If you’re sitting on cash to invest – either because you jumped out of the market at some point or have come into a windfall – it can be difficult to decide how to proceed.
In these volatile times, sinking a chunk of money into equities might not be everyone’s cup of tea. But studies show and experts say that lump-sum investing – rather than the bit-by-bit approach – is the best way to go, if you have the stomach for it and funds to commit for the long term.
“You’re more likely to get better returns by investing a lump sum,” says Tina Tehranchian, a certified financial planner at Assante Capital Management Ltd. in Richmond Hill, Ont.
Research from Vanguard Group Inc. analyzing data in the United States, Britain and Australia shows that in upward-trending markets, it’s best to invest in one fell swoop. A Vanguard study released last year found that lump-sum investing beat dollar-cost-averaging strategies – in which scheduled investments are made over a period of time – on average two out of three times.
Investors in the United States with a 60/40 portfolio mix of stocks and bonds earned 2.3 per cent more over 12 months using lump-sum investments, the research showed. Compounded over 20 or 30 years, such a difference can become substantial.
Many investors are nervous about committing to volatile equity markets, Ms. Tehranchian says. Some who pulled out during the crash of 2008-09 have “totally missed the boat” and now must determine the best strategy for reinvesting. “Having money in the market is better than sitting on the sidelines with cash and being afraid to get in,” she says.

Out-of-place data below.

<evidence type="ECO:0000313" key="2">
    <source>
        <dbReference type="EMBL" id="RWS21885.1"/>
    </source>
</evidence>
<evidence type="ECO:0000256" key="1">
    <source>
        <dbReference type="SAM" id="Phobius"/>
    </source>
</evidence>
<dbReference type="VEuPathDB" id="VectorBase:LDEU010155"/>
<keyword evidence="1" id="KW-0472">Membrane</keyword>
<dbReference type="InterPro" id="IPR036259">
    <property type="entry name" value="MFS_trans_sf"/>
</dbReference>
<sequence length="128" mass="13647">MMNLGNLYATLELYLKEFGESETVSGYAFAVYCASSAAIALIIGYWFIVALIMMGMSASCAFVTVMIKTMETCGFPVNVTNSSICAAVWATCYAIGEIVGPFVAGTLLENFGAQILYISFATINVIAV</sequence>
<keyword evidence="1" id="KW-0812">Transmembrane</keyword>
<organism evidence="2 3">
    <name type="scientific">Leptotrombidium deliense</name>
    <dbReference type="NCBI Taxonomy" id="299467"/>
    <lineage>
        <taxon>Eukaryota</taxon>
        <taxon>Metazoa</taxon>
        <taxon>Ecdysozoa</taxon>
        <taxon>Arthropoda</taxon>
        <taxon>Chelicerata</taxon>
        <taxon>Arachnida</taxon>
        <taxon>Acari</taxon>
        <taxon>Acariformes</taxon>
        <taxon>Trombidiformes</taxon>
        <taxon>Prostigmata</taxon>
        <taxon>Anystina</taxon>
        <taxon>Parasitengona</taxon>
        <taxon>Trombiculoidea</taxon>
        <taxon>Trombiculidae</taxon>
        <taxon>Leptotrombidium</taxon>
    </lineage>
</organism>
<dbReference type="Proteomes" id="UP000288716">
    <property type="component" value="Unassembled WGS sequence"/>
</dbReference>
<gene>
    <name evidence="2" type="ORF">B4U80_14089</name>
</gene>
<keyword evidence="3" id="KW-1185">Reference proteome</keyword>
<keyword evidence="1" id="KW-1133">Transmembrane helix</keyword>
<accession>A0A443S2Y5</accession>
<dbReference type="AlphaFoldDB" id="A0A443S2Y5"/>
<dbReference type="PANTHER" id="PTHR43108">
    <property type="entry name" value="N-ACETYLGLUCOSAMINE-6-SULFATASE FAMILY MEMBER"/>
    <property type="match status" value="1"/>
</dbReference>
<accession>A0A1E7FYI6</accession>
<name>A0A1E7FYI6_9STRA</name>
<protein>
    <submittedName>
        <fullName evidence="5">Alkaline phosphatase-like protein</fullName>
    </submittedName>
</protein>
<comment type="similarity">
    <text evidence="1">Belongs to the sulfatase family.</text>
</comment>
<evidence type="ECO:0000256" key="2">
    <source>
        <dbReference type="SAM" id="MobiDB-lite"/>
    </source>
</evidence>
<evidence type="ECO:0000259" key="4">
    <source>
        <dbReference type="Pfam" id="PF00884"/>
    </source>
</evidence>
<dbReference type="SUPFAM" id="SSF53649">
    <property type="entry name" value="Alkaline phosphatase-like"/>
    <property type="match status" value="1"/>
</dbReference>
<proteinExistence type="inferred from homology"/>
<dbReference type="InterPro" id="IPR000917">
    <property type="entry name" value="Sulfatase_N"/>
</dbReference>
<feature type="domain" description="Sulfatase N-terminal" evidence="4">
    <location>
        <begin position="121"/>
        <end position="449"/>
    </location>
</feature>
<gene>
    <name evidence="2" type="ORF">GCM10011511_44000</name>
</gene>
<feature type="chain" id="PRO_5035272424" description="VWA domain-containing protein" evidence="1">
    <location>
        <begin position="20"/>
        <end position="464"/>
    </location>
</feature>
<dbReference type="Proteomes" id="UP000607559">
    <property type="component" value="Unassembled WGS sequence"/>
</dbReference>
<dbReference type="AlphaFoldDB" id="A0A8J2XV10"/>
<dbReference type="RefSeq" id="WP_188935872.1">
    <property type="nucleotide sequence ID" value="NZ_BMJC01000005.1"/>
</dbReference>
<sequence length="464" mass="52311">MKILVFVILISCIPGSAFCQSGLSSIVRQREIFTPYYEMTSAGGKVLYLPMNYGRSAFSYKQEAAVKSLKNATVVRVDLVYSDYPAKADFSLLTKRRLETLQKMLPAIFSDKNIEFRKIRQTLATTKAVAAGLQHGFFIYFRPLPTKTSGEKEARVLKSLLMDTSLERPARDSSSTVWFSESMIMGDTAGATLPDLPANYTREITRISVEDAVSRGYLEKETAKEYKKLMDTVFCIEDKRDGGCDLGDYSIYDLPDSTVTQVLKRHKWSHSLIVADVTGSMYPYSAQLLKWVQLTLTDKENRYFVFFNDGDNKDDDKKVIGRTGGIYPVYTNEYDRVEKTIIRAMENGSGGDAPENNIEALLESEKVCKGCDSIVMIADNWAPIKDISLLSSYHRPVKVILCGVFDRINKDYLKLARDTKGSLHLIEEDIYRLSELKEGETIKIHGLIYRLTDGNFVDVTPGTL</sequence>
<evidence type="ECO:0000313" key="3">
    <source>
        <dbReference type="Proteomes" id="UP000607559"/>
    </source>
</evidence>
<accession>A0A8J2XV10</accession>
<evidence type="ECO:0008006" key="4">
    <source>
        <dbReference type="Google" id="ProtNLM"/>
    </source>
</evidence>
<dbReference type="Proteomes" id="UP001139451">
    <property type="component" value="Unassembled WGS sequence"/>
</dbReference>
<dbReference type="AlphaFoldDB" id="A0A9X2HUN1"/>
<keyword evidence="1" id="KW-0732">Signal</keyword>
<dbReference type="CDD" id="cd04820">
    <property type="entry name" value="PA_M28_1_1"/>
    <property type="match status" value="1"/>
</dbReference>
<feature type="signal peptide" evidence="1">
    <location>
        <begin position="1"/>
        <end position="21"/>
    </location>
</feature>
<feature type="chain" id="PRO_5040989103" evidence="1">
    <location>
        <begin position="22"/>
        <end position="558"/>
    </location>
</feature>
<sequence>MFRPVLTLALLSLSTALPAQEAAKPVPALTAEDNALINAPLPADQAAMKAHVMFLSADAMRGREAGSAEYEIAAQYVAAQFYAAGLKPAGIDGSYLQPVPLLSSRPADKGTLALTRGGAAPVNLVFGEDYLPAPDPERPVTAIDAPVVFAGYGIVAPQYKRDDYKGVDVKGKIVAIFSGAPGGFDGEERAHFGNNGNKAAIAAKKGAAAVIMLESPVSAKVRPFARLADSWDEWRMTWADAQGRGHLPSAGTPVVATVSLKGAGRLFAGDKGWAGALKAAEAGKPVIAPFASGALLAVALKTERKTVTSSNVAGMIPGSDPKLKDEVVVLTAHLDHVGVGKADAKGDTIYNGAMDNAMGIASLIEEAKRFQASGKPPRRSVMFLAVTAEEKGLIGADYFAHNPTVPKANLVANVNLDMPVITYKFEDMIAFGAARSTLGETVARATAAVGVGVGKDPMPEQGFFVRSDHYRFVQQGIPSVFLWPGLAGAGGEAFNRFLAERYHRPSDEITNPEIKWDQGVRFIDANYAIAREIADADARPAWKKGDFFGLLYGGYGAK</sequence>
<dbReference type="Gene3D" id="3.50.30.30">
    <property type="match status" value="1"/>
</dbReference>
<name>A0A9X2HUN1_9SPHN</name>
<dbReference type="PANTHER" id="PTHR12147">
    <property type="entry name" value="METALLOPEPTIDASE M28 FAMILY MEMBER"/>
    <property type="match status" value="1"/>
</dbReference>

Even though dollar-cost averaging is not as effective as a lump-sum strategy, it is a good option for hesitant investors, she says. “It allows you to dip your toes and slowly commit,” although the money shouldn’t trickle into equities for more than a year. “You’re just reducing your chances of taking advantage of gains,” she says.
Dollar-cost averaging can also “work against you in a bull market that’s moving up; you can really get behind,” she says. But it can give better results in choppy times with sideways movement. “At the end of a year, you could end up in a better position.”
Sandra Abdool, a regional financial planning consultant at Royal Bank of Canada in Burlington, Ont., says it’s always better “that as you accumulate the money, you head into the market with it.”
For those who have been on the sidelines and now have a lump sum, it’s critical to determine why the investor exited the market in the first place. Investors then should determine what the money will be needed for and set a timeline for its use. Then they need to create a strategy for getting back in the market – and stick to it.
“The longer you wait to get into the market, the greater the potential loss you’re incurring from loss of growth,” Ms. Abdool says.
Money invested in equities should be meant for a long-term purpose that’s perhaps 15 years or more away, such as retirement, rather than a down payment on a cottage in the next couple of years, “which is a totally different conversation,” she notes.
Ms. Abdool suggests that investors who are nervous about jumping in all at once should “stage” money into the market in four automatic, equal parts over 12 months. “It takes away the stress, it keeps the investing process very simple,” she says. “The whole idea of trying to time your entry into the market is removed.”
She also stresses that, although volatility is inevitable in any equity investment, “in the long term, volatility isn’t going to be an issue with your growth.”
Ms. Tehranchian agrees. “Short-term fluctuations are going to work themselves out,” she says.
She predicts, however, that markets will be more turbulent ahead than they have been over the past decade.
“Lump-sum investing has a much better chance of giving you a better outcome,” she says, “provided you can handle the short-term risk, and you won’t lose sleep.”